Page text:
In particular, the size of our simulation volume is measured in kilometers; the simulation step is measured in microseconds; and $N=2\times 10^{76}$ simulated particles constitute one solar mass.

In these units, $G=6.67\times 10^{-78}$. Furthermore, a Bose star with one solar mass, $M=2\times 10^{30}$ kg, contains $N=2\times 10^{76}$ particles.

We now choose $\kappa=10^{-38}$, allowing us to rescale $G\rightarrow 0.0667$ and $N\rightarrow 2$. It must be emphasized that the physical conclusions are unaffected by this rescaling. (However, this rescali ng not only ensures that intermediate calculations do not exceed the double-precision range, it allows all calculations to stay within range of single-precision floating point, making it possible in the future t o improve performance by a GPU-based single-precision reimplementation.)

Angular velocity is measured in radians per microsecond. For an $R=50~{\rm km}$ sphere, the equatorial circumference is $2\pi R\simeq 314~{\rm km}$. A tangential velocity of 300,000 km/s (speed of light) corresponds to 955 revolutions per second, or 6,000 radians per second. That is, 0.006 radians per microsecond (our unit of time). In order to remain within the approximately nonrelativistic regime, the refore, angular velocities must be less than $10^{-3}~[{\rm T}]^{-1}$.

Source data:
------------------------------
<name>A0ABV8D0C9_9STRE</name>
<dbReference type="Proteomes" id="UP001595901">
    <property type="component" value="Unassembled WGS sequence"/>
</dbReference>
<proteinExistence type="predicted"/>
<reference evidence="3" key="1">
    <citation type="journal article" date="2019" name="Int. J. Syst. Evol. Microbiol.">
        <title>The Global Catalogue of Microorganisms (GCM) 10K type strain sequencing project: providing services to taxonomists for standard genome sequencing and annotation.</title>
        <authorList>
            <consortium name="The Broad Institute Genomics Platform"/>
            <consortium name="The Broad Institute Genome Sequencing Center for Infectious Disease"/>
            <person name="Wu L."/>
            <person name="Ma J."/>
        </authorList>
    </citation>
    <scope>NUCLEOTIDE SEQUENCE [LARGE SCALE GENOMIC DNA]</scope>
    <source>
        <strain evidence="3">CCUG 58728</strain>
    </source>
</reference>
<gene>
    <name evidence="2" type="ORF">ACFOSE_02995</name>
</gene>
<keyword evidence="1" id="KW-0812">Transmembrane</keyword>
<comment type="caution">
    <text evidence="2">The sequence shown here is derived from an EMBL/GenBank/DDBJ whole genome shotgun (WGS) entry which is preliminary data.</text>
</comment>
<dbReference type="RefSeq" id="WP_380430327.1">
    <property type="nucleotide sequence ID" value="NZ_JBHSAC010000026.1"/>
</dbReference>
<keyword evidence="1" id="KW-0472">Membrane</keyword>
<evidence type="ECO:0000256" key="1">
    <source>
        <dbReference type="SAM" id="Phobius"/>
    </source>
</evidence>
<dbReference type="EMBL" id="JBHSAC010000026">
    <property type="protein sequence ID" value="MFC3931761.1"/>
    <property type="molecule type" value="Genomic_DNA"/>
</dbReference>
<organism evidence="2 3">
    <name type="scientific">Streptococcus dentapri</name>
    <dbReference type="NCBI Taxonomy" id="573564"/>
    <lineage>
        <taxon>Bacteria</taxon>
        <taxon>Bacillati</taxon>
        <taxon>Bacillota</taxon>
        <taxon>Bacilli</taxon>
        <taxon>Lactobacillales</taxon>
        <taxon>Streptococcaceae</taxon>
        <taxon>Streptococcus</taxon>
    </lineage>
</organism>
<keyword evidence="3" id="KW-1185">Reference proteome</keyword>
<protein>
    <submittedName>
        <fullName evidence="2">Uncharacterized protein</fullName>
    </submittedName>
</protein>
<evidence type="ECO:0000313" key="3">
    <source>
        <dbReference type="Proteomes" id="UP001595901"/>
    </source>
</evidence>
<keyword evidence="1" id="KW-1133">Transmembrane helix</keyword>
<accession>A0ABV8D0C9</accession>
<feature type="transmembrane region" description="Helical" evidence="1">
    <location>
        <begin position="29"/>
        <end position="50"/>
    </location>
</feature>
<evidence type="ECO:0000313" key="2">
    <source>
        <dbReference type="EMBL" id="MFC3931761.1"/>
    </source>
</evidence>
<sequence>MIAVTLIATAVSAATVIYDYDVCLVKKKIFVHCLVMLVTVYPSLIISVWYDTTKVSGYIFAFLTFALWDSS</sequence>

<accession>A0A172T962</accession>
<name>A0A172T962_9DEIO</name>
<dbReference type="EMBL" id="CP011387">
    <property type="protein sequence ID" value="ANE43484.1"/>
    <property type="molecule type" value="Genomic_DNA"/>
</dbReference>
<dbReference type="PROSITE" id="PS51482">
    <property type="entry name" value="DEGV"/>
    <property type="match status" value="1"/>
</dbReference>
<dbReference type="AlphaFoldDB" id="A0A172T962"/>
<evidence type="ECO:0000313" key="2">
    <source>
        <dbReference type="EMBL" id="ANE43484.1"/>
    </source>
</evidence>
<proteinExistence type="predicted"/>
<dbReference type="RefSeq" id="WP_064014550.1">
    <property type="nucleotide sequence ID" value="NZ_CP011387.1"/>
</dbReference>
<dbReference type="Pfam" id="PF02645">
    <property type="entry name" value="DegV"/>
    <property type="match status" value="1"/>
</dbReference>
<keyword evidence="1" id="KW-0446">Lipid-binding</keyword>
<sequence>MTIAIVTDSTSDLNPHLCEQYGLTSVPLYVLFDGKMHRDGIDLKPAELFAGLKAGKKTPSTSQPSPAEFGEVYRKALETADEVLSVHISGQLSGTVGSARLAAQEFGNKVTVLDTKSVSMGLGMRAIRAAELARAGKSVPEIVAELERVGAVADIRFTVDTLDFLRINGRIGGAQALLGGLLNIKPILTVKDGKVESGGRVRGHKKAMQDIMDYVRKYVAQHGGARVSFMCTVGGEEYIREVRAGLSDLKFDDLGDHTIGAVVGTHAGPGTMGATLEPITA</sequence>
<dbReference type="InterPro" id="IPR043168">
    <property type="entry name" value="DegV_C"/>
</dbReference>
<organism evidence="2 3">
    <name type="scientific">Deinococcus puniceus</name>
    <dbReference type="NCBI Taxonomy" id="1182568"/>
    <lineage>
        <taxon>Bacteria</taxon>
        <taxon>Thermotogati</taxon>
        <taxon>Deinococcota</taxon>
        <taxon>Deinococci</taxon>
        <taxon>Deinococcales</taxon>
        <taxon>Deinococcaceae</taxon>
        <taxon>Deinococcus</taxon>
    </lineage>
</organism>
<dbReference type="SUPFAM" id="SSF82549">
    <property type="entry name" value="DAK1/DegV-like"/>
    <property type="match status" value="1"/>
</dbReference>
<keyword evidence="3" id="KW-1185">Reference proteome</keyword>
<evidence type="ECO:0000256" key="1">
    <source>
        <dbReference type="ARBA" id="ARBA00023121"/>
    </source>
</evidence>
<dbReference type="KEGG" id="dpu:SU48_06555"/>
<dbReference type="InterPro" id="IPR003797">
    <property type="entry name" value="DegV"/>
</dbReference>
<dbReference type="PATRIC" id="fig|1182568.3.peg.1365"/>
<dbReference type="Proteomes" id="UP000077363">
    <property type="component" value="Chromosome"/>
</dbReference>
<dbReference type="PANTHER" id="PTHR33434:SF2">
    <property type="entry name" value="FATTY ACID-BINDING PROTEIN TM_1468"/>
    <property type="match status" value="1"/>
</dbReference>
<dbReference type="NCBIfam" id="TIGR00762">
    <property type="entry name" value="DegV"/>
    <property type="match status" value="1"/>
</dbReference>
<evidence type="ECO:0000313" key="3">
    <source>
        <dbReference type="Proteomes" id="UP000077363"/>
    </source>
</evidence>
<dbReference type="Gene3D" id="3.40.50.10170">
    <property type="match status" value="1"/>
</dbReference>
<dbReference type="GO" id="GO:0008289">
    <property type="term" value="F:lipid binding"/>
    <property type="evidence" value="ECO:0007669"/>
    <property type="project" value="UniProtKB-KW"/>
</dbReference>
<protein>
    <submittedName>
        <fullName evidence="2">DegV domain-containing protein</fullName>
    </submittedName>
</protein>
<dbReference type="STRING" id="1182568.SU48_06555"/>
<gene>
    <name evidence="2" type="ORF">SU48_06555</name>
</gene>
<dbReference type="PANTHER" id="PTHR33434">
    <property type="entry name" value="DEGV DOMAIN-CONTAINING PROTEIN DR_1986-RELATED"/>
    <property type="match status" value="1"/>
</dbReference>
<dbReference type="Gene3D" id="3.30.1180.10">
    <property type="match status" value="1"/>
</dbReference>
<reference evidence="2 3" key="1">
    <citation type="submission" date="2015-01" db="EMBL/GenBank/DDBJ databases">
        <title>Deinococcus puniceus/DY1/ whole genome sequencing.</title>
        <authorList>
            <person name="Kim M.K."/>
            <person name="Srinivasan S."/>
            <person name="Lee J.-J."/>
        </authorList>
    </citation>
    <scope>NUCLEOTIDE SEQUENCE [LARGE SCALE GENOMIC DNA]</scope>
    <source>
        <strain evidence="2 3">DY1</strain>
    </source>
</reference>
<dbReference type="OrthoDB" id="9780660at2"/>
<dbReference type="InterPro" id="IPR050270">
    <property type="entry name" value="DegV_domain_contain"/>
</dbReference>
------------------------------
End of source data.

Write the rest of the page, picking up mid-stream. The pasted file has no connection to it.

## Numerical stability

As we perform a simulation using a finite simulation volume, finite spatial grid size, and finite time step, it is important to characterize our understanding of the limitations of our simulation tool. Specifically, we need to understand how nonphysical parameters of the simulation, specifically the finite size of the simulation volume element, the finite timestep, and the finite extent of the simulation volume, affect the stability of the simulation. For this purpose, we ran four very long simulations, varying these nonphysical parameters only.